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Curriculum - Classical Art & Archaeology

The degree program consists of 30 hours, whether one chooses the thesis or non-thesis option.

This track is designed for students who wish to supplement advanced study in Greek and Latin with additional research in the material remains of the Greek and Roman worlds. As with the track in Classical Languages, the student may stress either Latin or Greek or a combination of both. Students who take only one of the ancient languages at the graduate level must present the equivalent of at least one year of elementary college-level in the other; this requirement may also be satisfied by passing a departmental examination. For a research skill, the student must demonstrate a reading knowledge of German, French, or Italian before receiving the M.A. (see the graduate handbook for details).

Students may select their 30 hours from graduate courses in Greek, Latin, and Classics, as well as certain courses in philosophy, history, art history, and linguistics that have been approved by the Department. Students with no undergraduate preparation in Greek and/or Roman art and archaeology must enroll in CLSX 528 or an equivalent course at some point in their graduate career. Fifteen of the hours required for the M.A. must be in graduate coursework in Greek and/or Latin.

Students who elect to write an M.A. thesis must complete at least 24 hours of graduate-level courses, in addition to 6 hours of Thesis (CLSX 899). Each student shall select, with the approval of the graduate faculty of the Department, a thesis committee of three members, at least two of whom, including the committee chair, must be members of the Classics Department.

The student selecting the non-thesis option must complete 30 hours of courses at the graduate level. In two of these courses the student must prepare research papers that meet the approval of the appropriate instructors and the Director of Graduate Studies. These papers will be placed on file in the Department office.

Examinations

  • (a) Incoming graduate students will take a diagnostic reading examination in Greek and/or Latin. Student planning to take graduate-level courses in both languages will be tested in both languages. Students with no undergraduate preparation in Greek and/or Roman history must take a diagnostic exam in whichever area(s) they are deficient. Students who do not complete the exam(s) satisfactorily will have the option of either completing the appropriate undergraduate courses in the History Department or of passing an examination prepared by the Classics Department.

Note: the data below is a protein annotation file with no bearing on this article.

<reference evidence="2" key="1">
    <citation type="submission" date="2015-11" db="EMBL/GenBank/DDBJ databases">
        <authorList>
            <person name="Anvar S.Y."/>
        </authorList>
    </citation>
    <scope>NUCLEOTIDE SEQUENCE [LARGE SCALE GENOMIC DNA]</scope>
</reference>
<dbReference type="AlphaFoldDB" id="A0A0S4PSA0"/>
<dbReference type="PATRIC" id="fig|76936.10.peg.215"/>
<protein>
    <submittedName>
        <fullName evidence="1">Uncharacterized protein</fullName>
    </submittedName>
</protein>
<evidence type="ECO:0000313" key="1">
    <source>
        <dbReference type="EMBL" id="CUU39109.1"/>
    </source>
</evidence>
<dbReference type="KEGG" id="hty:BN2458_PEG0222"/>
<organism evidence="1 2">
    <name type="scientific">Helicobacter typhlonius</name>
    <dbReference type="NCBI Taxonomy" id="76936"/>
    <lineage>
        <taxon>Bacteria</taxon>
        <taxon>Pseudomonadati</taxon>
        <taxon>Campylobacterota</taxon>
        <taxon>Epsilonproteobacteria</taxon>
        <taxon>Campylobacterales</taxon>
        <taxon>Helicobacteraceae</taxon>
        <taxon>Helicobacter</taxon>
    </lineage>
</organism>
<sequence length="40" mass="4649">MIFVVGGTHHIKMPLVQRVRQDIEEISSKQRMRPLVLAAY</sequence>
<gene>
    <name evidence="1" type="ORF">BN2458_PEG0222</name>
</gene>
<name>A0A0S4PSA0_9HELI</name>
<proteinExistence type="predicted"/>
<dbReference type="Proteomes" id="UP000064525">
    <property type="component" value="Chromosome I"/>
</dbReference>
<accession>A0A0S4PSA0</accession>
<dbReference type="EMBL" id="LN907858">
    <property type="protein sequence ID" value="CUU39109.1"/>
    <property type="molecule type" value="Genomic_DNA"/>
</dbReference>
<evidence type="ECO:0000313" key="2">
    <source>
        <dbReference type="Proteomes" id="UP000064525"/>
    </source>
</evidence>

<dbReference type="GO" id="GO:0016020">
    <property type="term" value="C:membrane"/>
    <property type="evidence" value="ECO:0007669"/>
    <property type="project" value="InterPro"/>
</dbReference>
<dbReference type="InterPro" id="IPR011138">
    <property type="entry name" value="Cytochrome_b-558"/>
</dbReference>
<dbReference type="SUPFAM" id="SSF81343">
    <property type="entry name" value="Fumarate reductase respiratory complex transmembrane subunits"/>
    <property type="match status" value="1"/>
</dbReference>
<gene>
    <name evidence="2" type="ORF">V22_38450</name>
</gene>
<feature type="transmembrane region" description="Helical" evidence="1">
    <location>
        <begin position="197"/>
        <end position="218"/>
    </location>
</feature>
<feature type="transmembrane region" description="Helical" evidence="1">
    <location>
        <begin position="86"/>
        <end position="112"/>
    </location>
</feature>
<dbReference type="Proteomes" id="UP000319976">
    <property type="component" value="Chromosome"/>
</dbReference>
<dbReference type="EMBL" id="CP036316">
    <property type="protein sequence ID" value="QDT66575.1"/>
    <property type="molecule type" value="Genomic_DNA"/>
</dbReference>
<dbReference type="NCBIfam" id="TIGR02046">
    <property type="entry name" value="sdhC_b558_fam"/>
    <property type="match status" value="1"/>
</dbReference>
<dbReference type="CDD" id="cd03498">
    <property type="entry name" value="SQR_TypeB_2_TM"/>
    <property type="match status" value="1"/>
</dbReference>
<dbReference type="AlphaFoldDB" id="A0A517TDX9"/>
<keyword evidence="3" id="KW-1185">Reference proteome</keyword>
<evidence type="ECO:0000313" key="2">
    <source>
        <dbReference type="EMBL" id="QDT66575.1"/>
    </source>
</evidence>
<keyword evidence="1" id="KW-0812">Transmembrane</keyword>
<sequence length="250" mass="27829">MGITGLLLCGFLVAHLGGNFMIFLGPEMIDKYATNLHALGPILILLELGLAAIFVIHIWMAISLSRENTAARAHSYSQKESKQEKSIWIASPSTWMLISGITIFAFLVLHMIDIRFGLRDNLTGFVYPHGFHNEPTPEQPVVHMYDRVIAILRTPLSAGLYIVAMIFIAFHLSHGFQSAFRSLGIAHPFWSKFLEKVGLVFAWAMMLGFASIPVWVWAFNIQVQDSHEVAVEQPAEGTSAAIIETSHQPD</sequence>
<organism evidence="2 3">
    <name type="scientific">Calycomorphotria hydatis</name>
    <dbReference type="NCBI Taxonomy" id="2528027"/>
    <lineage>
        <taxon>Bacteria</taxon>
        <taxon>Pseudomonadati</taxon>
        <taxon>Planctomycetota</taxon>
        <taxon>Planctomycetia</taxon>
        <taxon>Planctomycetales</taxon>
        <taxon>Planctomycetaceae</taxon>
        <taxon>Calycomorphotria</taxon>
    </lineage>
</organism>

• (b) All students must write a final translation examination prepared by a committee of three members of the graduate faculty, at least two of whom, including the committee chair, must be members of the Classics Department. The members of the examination committee will be selected by the student, with the approval of the graduate faculty of the Department, and the examination will be prepared by the committee in consultation with the student.

    One section of this examination will be drawn from material read in graduate classes. The student will present a reading list of no less than 400 pages, according to pagination in the Oxford Classical Text or its equivalent. This will consist of 50-150 pages from at least four of the eight major ares of Greek and Latin literature that form the four-semester cycle of courses (see below). A second section will be a sight passage from one of the major genres of Greek or Latin literature selected by the student.

Four-Semester Cycle of Courses

Headings indicate areas from which instructors may draw material for author or genre courses. Author listings are representative, not exclusive.

Greek

  • Epic and Lyric Poetry: From Homer to the Hellenistic poets
  • Drama: Aeschylus, Sophocles, Euripides, Aristophanes
  • History and Oratory: Herodotus, Thucydides, Xenophon, Attic Orators
  • Philosophy: Pre-Socratics, Plato, Xenophon, Aristotle

Latin

  • Epic Poetry: Lucretius, Ovid, Vergil
  • Lyric and Elegy: Catullus, Horace, Tibullus, Propertius, Ovid
  • History, Oratory, Philosophy: Cicero, Livy, Seneca, Tacitus, Augustine, Boethius
  • Drama, Satire, and Novel: Plautus, Terence, Horace, Petronius, Seneca, Juvenal, Apuleius